The chief security officer with Cybereason, notes that following a series of cyber incidents, including the supply chain attack against SolarWinds and a series of ransomware attacks starting earlier this year, now is the time for both companies and government agencies to invest more in their security defenses.  "If we have learned anything since the SolarWinds breach opened the floodgates, the public and private sectors need to invest now to ratchet up prevention and detection and improve resilience," he said.

The meeting at the White House included discussions among several top administration officials and the leaders of several US companies, including Microsoft, Apple, Google, IBM, Amazon, JPMorgan Chase, Bank of America, Travelers Resilience, American Water, ConocoPhillips, Duke Energy, and PG&E among others.

Before the meeting, a senior administration official noted that it is impossible to address cybersecurity from a government standpoint alone.  "We're sincere when we say cybersecurity is a matter of national security and the government and public sectors must meet this moment together," said the official, who spoke on the condition of anonymity.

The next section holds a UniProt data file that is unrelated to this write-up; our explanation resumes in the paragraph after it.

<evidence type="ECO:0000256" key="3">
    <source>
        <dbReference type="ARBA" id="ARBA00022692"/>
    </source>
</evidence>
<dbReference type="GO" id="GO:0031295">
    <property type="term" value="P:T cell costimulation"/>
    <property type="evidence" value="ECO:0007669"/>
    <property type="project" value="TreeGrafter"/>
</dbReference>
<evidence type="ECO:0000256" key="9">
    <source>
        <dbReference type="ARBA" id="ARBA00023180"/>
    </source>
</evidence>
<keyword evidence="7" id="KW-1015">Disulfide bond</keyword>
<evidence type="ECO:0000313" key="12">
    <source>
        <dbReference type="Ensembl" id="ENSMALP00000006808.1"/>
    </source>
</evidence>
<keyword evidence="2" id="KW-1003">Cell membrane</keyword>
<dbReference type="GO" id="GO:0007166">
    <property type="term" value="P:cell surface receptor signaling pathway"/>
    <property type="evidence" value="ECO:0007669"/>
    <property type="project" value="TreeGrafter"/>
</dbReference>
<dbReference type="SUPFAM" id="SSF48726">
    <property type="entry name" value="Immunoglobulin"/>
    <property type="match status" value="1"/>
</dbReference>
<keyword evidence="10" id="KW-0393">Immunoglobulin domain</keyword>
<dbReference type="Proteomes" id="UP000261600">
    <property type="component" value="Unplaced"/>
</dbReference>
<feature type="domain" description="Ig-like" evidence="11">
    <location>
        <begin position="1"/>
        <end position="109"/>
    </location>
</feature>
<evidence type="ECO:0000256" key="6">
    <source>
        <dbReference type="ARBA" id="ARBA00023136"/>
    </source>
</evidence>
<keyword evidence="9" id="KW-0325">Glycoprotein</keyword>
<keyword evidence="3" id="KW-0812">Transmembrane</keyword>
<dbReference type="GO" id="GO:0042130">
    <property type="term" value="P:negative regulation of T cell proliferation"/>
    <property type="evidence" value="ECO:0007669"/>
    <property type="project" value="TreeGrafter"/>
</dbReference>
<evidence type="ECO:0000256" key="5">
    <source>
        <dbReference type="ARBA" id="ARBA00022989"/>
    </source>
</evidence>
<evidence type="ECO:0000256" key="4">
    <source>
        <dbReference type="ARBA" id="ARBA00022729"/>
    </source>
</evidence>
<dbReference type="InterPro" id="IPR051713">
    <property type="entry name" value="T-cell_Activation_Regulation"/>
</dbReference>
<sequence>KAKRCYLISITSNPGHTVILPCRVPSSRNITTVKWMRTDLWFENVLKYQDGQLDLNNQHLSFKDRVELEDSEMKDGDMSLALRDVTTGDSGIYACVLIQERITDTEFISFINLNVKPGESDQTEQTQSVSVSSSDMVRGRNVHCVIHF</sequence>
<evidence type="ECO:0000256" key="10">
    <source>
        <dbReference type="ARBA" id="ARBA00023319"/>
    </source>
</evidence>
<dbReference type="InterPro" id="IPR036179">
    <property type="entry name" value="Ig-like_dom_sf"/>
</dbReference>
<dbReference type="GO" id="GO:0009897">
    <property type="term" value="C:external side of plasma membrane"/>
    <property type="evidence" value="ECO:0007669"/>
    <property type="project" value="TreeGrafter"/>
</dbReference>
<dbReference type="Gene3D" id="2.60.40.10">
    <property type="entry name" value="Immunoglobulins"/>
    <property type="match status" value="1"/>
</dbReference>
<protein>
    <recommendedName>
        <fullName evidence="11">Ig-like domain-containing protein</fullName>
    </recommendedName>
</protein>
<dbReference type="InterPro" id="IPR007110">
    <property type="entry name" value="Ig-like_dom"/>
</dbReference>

While the executives met with the President for about an hour, they also met in smaller groups to discuss three issues: critical infrastructure, risk assessment, and cybersecurity education and training.  While Congress is working on several bills that would require companies to report cyber incidents and would create new regulations, White House officials signaled that they want companies to adopt voluntary standards first to improve their security.

The president and CEO of the Global Cyber Alliance, notes that while these meetings seldom produce significant results, if the White House can convince companies to adopt better security standards without a specific mandate – it is a step forward.  "If this is a start to build private sector buy-in to setting standards and near-mandatory implementation of effective requirements for critical infrastructure cybersecurity, I'll dance a jig," he explained.